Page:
One strand of the literature defines speculation in terms of who is buying the oil. Traditionally, traders in oil futures markets with a commercial interest in or a physical exposure to oil have been called hedgers, while those without a physical position to offset have been called speculators. The distinction between hedging and speculation in futures markets is less clear than it may appear, however. First, the oil futures market cannot function without speculative traders providing liquidity and assisting in the price discovery. The presence of speculators defined as non-commercial traders tells us nothing about whether speculation is excessive. Second, in practice, commercial traders may take a stance on the price of a commodity or may not hedge in the futures market despite having an exposure to the commodity. Both positions could be considered speculative. Likewise, efforts to detect speculators on the basis of high ex post profits are not compelling. After all, speculators take risky positions and the return on holding oil must reflect that risk.

Another argument has been based on the relative size of the oil futures market and the physical market for oil. For example, it is often asserted that the daily trading volume in oil futures markets is several times as high as daily physical oil production, fuelling the suspicion that speculators are dominating this market. Academic research, however, shows that this ratio – after taking account of the number of days to delivery for the oil futures contract – is a fraction of about one half of daily US oil usage rather than a multiple, invalidating this argument.

An alternative approach due to Holbrook Working (1960) has been to quantify speculation as an index measuring the percentage of speculation in excess of what is minimally necessary to meet short and long hedging demand. A high Working index number, however, does not necessarily indicate excessive speculation. One benchmark in evaluating this index is the historical values of this index for other commodity markets. By that standard the index numbers for the oil market even at their peak remain in the midrange of historical experience. Moreover, there does not appear to be a simple statistical relationship between this index of speculation and the evolution of the price of oil. For example, the correlation between the Working index of speculation and daily price changes is near zero.

Sometimes excessive speculation is equated with market manipulation. For example, it has been asserted that financial traders are herding the market into positions from which they can profit, resulting in excessively high oil prices in the spot market. It is important to stress that market manipulation and speculation are economically distinct phenomena. The increased financialisation of oil markets does not by itself mean that market manipulation is on the rise, and there is no widespread evidence of market manipulation in oil futures markets.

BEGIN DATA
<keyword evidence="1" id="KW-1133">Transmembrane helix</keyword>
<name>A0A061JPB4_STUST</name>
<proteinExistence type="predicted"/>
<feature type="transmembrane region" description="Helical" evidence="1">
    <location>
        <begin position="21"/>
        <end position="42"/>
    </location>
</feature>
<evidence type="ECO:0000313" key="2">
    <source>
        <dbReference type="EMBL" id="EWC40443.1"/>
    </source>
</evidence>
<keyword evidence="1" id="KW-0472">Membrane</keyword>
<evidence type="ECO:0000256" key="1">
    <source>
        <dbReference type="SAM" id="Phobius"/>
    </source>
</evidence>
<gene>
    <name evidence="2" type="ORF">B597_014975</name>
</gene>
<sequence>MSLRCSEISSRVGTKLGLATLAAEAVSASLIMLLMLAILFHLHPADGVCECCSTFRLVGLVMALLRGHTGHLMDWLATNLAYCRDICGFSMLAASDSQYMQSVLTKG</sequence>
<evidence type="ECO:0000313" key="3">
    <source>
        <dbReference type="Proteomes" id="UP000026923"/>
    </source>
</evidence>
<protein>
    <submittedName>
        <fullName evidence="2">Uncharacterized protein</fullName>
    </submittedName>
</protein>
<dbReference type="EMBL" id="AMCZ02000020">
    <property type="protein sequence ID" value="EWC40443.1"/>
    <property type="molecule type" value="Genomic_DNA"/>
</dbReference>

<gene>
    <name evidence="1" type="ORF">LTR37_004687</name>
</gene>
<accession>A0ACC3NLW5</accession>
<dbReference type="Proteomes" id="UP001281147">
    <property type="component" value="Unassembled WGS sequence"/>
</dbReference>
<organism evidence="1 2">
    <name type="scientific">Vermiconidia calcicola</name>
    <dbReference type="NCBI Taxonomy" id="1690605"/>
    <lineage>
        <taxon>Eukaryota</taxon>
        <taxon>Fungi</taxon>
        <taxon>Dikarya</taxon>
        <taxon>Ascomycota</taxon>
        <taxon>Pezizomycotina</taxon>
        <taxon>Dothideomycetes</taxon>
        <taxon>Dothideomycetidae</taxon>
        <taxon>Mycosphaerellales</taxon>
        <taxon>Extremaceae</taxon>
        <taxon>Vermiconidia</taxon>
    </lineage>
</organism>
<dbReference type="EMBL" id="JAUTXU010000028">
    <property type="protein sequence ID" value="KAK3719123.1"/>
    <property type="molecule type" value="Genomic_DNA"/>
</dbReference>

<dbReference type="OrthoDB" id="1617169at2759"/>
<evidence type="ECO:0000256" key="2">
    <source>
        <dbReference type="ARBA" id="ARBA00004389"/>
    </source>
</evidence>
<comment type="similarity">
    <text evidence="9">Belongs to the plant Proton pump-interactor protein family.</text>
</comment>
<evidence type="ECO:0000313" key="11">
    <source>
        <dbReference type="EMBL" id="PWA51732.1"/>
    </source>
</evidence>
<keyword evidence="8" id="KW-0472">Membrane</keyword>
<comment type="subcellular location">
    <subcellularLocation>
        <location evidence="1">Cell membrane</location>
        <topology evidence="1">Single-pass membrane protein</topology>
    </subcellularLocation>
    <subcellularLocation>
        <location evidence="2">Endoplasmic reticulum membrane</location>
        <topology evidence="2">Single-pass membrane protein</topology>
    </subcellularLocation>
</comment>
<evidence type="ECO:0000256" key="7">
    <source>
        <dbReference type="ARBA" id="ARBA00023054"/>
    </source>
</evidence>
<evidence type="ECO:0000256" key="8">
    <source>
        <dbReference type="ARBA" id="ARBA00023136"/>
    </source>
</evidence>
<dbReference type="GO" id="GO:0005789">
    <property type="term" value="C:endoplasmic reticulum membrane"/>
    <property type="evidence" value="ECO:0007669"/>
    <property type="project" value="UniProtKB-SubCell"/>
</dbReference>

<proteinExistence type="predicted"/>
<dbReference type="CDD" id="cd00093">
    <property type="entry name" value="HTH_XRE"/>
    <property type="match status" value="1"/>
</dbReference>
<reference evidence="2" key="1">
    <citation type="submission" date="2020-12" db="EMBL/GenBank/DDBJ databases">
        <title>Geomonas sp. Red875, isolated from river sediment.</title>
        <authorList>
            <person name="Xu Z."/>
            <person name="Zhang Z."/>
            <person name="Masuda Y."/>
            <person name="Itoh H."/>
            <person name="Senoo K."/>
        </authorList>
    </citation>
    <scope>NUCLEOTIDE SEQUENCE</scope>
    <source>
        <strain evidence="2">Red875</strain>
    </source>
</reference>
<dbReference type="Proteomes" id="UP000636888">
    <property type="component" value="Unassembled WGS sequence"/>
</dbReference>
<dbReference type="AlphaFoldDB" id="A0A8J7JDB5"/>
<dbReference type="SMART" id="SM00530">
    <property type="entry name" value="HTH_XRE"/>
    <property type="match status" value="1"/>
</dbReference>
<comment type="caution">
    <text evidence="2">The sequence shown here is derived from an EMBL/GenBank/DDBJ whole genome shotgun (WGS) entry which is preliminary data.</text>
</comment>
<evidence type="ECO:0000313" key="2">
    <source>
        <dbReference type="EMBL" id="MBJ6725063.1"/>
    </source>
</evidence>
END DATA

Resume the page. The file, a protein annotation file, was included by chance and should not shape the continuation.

In short, there is no operational definition of excessive speculation. Indeed, existing academic studies have focused on indirect evidence of excessive speculation rather than direct evidence. The academic literature allows several conclusions:

1. There is clear evidence of the increased financialisation of oil futures markets. Whether this financialisation also was responsible for increased co-movement among different asset prices continues to be debated. Although there is some evidence of increased co-movement across asset classes, that co-comovement is also found in markets in which index funds do not operate and for which there are no futures exchanges, which is suggestive of an explanation based on common economic fundamentals. Indeed, there is evidence that price increases were somewhat higher for non-exchange traded commodities than for exchange-traded commodities, consistent with the view that financialisation actually dampened price increases.

2. There is no compelling evidence that changes in financial traders’ positions predict changes in the price of oil futures. Conflicting results in the literature in this regard can be traced to the use of datasets in some studies that are too aggregated to be informative about these predictive relationships or otherwise inappropriate. To the extent that any evidence of predictive power from index fund holdings to oil futures prices has been found, that evidence has not been based on rigorous real-time analysis and the extent of the out-of-sample gains has yet to be quantified. Finally, evidence of predictability is not evidence of causation. This predictive power, if any, may arise simply from traders’ positions responding to the underlying fundamentals of the oil market, for example.